Mr. Slavitt said its identity verification tool was just one part of “the federal marketplace’s registration and access management system, which involves multiple vendors and pieces of technology.”
These were overwhelmed by people trying to use the site, Mr. Slavitt said. One reason for the logjam, he suggested, is that the administration made “a late decision requiring consumers to register for an account before they could browse for insurance products.”
John Lau, a program director for Serco, another contractor, said his company was seeing an increase in paper applications. Serco is supposed to enter data from those applications in the government’s computerized eligibility system, but problems in that system have created challenges for Serco, as they have for consumers, Mr. Lau said.
The same contractors, testifying before the same committee on Sept. 10, assured lawmakers that they were ready to handle a surge of users when the federal exchange opened on Oct. 1.
So, basically what happened is that none of the contracts were willing to take responsibility for what’s gone wrong with the site, or any of the problems with the site. Indeed, for the most part they seemed to push much of the responsibility for what has been happening off onto the Centers For Medicare and Medcaid Services (CMS), the Federal Agency inside the Department of Health And Human Services primarily responsible for the Federal Government’s end of the operation. They blame CMS, for example, for the fact that the architecture of the site needed to be changed less than a month before the site went live so that users would be required to set up accounts, including providing a vast amount of private information right down to Social Security Numbers, before being able to price shop for insurance in their states. It also appears that CMS was largely responsible for the fact that the final system was unable to be tested until some time in mid-September, which seems to be cutting it pretty short for a website that was supposed to debut on October 1st. As I said yesterday, given that this is a system that everyone knew was going to come into existence more than three years ago, the fact that it took so long for the project to get up and running to the point where actual testing was possible seems like a clear failure of project management, both by the government contractors themselves and by the Federal Agency responsible for overseeing the project.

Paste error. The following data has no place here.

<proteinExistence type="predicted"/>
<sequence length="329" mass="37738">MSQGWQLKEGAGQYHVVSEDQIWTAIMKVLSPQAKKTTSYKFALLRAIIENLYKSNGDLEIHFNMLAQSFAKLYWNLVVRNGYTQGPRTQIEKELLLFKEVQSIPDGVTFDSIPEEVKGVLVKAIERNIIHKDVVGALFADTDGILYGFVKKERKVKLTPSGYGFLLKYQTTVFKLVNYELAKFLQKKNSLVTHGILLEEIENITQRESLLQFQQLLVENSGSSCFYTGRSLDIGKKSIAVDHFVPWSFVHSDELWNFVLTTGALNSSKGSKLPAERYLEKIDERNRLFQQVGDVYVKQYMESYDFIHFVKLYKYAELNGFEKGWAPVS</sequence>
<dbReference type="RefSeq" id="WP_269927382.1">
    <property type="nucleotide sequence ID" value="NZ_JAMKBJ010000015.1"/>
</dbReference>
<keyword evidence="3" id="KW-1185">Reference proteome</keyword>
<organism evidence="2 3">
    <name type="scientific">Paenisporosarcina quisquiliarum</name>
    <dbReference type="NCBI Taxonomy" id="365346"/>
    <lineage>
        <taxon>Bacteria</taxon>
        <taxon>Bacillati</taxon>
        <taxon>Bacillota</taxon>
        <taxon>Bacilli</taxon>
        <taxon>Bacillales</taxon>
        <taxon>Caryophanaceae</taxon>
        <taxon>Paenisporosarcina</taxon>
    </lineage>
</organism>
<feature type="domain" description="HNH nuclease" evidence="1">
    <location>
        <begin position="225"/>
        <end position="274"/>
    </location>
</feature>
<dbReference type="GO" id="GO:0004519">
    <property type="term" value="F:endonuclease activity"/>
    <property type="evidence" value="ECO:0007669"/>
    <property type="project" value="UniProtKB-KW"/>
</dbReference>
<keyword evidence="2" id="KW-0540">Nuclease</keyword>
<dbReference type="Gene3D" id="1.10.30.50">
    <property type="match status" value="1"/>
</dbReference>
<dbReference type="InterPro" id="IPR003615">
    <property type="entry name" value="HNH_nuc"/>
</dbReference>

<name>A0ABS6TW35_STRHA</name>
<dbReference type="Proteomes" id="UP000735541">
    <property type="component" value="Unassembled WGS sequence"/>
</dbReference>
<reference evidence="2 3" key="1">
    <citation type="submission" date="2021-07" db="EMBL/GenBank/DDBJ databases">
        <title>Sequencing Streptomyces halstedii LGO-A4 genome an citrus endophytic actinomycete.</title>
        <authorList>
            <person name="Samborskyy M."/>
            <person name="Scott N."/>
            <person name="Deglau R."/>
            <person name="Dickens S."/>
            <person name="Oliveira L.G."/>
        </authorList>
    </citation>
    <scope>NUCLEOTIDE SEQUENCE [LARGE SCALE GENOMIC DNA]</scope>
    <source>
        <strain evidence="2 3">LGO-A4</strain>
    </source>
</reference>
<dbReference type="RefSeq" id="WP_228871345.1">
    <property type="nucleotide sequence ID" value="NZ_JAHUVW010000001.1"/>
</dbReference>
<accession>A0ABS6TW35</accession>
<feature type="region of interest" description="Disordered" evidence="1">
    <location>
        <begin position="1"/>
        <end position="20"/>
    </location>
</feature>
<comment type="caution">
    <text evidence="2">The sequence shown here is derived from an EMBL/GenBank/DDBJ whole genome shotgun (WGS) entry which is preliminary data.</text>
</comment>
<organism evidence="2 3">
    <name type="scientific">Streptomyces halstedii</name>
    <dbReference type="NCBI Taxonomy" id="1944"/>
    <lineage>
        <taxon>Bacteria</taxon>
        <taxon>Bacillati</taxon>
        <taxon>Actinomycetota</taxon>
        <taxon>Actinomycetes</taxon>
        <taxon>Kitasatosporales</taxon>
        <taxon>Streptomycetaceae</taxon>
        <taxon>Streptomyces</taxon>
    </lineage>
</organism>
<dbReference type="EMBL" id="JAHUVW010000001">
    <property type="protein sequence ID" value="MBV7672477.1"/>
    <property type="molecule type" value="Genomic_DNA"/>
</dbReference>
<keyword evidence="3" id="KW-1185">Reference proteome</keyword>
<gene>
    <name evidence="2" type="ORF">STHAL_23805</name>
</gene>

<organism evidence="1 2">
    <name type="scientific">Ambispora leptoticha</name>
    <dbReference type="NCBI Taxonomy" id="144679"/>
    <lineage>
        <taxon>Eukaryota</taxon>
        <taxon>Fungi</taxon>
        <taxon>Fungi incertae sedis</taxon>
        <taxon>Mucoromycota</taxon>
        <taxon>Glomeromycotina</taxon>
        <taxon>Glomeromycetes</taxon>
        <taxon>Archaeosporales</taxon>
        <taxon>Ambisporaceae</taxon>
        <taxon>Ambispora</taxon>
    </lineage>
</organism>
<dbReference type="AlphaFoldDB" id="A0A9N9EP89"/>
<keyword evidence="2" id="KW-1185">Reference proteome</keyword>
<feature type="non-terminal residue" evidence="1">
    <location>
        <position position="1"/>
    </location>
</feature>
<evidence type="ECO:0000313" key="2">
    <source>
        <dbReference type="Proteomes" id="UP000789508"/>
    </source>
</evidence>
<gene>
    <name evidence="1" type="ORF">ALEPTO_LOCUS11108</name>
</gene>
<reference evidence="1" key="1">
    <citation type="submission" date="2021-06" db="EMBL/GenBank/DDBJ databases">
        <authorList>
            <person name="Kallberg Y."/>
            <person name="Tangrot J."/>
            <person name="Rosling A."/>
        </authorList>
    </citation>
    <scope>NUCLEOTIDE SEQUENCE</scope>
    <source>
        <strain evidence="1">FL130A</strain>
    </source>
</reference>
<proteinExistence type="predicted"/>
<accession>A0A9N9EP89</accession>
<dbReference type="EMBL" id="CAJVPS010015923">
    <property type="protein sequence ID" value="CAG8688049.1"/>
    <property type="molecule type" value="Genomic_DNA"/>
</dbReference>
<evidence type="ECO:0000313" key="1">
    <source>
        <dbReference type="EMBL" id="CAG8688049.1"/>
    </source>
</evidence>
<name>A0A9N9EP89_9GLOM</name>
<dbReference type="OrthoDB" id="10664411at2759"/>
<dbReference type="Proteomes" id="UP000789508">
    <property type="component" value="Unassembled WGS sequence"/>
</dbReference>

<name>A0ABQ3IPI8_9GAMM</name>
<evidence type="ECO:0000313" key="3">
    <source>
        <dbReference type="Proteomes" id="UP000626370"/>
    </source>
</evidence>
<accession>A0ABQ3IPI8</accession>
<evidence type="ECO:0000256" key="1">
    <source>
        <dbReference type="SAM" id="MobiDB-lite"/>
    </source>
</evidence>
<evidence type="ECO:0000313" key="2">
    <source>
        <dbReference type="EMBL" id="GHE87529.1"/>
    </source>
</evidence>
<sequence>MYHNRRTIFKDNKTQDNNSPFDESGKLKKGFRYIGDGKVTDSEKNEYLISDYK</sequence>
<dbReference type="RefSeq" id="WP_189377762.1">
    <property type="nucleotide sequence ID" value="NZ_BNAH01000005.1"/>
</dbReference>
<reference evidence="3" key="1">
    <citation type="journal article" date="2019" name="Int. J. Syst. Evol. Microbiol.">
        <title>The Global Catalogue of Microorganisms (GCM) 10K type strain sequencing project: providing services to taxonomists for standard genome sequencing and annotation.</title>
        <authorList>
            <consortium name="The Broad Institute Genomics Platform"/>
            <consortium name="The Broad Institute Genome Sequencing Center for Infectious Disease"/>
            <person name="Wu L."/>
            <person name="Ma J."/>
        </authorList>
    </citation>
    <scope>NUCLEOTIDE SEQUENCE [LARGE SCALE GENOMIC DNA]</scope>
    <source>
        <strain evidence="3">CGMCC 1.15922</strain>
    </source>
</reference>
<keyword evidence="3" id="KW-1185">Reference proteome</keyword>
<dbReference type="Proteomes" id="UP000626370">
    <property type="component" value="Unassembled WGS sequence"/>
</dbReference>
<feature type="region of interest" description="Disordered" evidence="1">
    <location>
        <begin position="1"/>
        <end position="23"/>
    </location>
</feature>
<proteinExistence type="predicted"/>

It’s worth noting, of course, that its in the interests of the contractors to point fingers elsewhere. In all likelihood, the work that will need to be done to fix what has gone wrong with the Federal website is going to lead to claims of backcharges against their contracts and, potentially, lawsuits over who was ultimately responsible for what went wrong. There will likely be tens of millions of dollars at stake at the very least, not to mention potential damage to their future ability to secure federal contracts. Nonetheless, as noted above, there were several aspects of today’s testimony that are noteworthy, most especially what seems to be incredibly lax project management by the relevant Federal Agency. This should make next week’s testimony by HHS Secretary Sibelius and other HHS official quite interesting indeed.